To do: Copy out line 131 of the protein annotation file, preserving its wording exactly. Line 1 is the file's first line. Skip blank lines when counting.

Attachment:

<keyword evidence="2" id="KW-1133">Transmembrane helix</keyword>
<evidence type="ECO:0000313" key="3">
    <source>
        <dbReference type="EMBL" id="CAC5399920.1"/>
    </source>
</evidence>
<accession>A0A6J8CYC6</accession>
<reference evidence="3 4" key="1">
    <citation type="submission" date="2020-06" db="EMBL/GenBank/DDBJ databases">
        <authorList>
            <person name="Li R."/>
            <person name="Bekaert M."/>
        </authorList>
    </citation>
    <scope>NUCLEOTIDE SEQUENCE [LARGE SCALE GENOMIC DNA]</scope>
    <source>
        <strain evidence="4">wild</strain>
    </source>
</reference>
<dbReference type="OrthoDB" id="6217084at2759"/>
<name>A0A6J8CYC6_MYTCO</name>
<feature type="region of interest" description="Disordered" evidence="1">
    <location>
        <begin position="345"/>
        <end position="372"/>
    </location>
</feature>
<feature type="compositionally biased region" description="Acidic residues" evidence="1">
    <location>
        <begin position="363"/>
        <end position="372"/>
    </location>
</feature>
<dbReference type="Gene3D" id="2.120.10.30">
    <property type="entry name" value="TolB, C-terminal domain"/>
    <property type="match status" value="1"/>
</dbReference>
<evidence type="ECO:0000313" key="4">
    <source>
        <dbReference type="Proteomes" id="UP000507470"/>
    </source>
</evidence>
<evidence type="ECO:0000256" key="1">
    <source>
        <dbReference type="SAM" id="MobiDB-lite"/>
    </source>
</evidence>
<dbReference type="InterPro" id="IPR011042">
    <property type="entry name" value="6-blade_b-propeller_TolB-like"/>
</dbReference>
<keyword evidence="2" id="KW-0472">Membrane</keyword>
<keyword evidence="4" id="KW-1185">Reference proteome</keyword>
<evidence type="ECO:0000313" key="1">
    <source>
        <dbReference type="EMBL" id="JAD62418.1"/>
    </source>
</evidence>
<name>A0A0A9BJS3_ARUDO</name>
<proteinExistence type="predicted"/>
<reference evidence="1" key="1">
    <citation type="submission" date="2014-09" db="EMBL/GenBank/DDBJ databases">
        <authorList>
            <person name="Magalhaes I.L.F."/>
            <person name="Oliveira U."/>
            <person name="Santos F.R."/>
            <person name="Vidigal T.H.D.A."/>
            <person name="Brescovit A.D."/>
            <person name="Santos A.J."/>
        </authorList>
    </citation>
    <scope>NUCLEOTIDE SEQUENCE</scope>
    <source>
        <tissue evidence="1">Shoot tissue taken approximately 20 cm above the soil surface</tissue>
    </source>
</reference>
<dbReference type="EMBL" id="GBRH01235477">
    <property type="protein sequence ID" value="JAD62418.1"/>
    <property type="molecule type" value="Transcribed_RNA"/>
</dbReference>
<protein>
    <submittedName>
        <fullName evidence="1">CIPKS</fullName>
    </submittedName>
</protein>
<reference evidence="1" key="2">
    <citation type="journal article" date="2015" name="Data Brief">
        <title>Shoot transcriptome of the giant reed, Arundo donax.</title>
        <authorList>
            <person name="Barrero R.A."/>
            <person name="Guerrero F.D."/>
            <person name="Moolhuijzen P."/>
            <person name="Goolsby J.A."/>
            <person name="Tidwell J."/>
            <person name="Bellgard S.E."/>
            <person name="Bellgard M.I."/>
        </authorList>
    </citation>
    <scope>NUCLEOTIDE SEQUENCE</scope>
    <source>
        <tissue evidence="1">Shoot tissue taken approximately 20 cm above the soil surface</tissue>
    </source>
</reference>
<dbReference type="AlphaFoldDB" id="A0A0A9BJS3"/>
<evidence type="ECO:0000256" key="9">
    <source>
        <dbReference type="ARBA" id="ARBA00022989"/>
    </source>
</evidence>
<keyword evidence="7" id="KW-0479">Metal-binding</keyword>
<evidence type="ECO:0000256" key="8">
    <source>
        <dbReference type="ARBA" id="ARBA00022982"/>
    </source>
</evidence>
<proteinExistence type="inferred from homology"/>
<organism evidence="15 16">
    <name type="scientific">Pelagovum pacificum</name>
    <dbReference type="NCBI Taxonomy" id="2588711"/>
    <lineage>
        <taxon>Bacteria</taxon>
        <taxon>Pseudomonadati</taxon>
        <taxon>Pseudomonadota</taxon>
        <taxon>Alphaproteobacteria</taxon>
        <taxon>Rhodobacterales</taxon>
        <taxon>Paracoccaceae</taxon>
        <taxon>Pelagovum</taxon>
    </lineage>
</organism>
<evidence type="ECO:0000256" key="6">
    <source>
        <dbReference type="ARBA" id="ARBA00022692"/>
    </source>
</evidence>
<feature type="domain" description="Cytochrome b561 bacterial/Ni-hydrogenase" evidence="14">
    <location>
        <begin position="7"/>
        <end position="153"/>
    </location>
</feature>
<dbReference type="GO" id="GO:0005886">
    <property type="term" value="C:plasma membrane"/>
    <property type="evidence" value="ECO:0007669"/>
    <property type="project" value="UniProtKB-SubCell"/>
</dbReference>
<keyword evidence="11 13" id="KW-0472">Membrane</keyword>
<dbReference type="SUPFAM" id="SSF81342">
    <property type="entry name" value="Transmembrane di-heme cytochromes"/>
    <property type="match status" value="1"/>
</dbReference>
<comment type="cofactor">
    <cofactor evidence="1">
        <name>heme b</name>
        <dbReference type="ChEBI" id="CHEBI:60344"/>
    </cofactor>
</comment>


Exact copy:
        <dbReference type="ARBA" id="ARBA00022692"/>